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Combat Arms - Increasing Lethality, Reducing Mishaps
by U.S. Air Force Airman 1st Class Hailey Bivens
June 30, 2019

Well trained Airmen reduce the rise of safety mishaps in the field and increases accuracy and lethality when firing a weapon is necessary.

To ensure Gunfighters are ready to deploy at any moment, Mountain Home Air Force Base conducts Combat Arms Training and Maintenance (CATM) classes throughout the year.

April 25, 2019 - An Airman loads ammunition into his clip before receiving instructions at Mountain Home Air Force Base, Idaho. Airmen receive Combat Arms Training to ensure they are confident using their issued weapons. (U.S. Air Force Photo by Airman 1st Class Hailey Bivens)
April 25, 2019 - An Airman loads ammunition into his clip before receiving instructions at Mountain Home Air Force Base, Idaho. Airmen receive Combat Arms Training to ensure they are confident using their issued weapons. (U.S. Air Force Photo by Airman 1st Class Hailey Bivens)

Most Airmen are trained on two main weapons at CATM: the M4 carbine and M9 pistol.

“Whether it’s because they’re deploying or making a permanent change of station, they come to CATM for their small arms training,” said Staff Sgt. Corey Martin, 366th Security Forces Squadron Combat Arms instructor.

April 25, 2019 - Staff Sgt. Corey Martin, 366th Security Forces Squadron combat arms instructor gives instructions on the firing line at Mountain Home Air Force Base, Idaho. Combat arms instructors guide Airmen through the process of safely loading and firing weapons. (U.S. Air Force Photo by Airman 1st Class Hailey Bivens)
April 25, 2019 - Staff Sgt. Corey Martin, 366th Security Forces Squadron combat arms instructor gives instructions on the firing line at Mountain Home Air Force Base, Idaho. Combat arms instructors guide Airmen through the process of safely loading and firing weapons. (U.S. Air Force Photo by Airman 1st Class Hailey Bivens)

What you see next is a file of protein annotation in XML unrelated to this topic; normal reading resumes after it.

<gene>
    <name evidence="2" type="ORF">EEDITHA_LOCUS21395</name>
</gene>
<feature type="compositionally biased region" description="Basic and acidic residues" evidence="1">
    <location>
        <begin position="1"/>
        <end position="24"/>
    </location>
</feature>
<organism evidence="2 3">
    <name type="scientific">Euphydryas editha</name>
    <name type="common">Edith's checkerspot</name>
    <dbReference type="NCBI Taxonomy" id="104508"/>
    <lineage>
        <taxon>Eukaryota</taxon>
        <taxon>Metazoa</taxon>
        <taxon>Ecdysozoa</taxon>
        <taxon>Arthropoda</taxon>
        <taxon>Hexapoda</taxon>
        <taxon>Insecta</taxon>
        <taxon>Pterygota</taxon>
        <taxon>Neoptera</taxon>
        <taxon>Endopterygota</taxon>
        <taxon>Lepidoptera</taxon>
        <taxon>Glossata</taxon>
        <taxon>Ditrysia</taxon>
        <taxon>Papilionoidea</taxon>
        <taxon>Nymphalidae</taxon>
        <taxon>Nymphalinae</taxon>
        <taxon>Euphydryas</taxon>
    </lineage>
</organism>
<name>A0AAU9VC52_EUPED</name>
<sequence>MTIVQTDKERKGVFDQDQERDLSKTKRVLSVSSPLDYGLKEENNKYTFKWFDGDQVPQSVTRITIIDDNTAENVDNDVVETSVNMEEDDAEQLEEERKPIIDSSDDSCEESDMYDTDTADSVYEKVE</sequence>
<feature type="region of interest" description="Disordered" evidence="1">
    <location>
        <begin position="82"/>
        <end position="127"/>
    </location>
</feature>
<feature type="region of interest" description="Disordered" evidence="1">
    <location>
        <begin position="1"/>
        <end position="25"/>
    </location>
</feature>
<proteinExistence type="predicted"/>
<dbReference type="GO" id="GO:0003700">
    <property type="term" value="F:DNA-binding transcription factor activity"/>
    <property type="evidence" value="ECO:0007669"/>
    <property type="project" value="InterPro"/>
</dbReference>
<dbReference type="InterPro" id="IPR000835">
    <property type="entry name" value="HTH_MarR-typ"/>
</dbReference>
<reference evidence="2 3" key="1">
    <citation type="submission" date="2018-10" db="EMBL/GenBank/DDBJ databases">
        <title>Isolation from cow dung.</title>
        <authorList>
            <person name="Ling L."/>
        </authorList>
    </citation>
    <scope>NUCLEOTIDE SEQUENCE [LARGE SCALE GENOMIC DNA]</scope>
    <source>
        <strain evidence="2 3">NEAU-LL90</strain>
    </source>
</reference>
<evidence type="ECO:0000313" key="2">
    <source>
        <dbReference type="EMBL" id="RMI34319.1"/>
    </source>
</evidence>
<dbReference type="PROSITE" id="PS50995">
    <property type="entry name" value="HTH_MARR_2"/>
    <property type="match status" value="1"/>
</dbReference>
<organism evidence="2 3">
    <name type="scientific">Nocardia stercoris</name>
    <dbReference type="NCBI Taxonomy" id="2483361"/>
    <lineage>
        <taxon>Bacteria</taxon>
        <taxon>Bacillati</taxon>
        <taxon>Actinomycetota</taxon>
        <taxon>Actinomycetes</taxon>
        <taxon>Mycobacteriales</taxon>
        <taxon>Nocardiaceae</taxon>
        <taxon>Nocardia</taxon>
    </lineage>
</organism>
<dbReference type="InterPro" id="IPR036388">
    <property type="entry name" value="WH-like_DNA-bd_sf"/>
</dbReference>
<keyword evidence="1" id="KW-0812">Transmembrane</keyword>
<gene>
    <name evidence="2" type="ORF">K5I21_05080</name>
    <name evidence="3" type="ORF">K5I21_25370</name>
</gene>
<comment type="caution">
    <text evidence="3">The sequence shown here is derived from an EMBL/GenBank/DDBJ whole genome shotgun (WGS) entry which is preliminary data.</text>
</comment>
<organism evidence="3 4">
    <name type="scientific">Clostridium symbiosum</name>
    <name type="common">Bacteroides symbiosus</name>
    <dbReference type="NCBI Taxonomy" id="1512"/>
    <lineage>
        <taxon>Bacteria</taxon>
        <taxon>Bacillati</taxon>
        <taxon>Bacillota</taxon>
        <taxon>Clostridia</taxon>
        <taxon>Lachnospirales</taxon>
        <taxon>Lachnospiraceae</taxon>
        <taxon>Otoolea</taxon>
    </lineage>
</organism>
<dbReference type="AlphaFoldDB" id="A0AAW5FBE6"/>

Gunfighter CATM instructors train Airmen on a multitude of topics that pertain to their safety in a deployed environment.

They start off in the classroom to learn basic firearm safety, how the weapon works, and how to preform immediate actions in the event their weapon is not firing correctly.

After the classroom portion of the course, Airmen are taken to the firing range to put the techniques they learned to the test.

Tech Sgt. Joshua Armstrong, 366th Operations Support Squadron air traffic controller says the training reminds him of the techniques he’s learned in the past when attending other CATM classes.

“Different careers in the Air Force have different objectives so it’s always good to have a refresher on how to properly operate these weapons.” Said Armstrong.

The instructors intently watch their students as they fire weapons during qualification to ensure they maintain safety standards.

April 25, 2019 - Staff Sgt. Justin Colmer, 366th Security Forces Squadron combat arms instructor, observes his students as they fire their weapons at Mountain Home Air Force Base, Idaho. Airmen learn how to safely operate issued weapons in the Combat Arms Training and Maintenance class. (U.S. Air Force Photo by Airman 1st Class Hailey Bivens)
April 25, 2019 - Staff Sgt. Justin Colmer, 366th Security Forces Squadron combat arms instructor, observes his students as they fire their weapons at Mountain Home Air Force Base, Idaho. Airmen learn how to safely operate issued weapons in the Combat Arms Training and Maintenance class. (U.S. Air Force Photo by Airman 1st Class Hailey Bivens)

“It’s very important for Airmen to retain information and remain safe when firing their weapons,” Martin said. “A negligent discharge could end someone’s life.”

When firing is done the shooters return to the classroom to disassemble and clean their weapons before putting the weapon back together with guidance from instructors.

“We go over operator level maintenance so they can identify problems inside the weapon itself,” Martin said. “If a bolt breaks it shouldn’t take a Combat Arms Airman to inspect it for cracks and imperfections. If the person is qualified they should be able to grab a new bolt and put it back together.”

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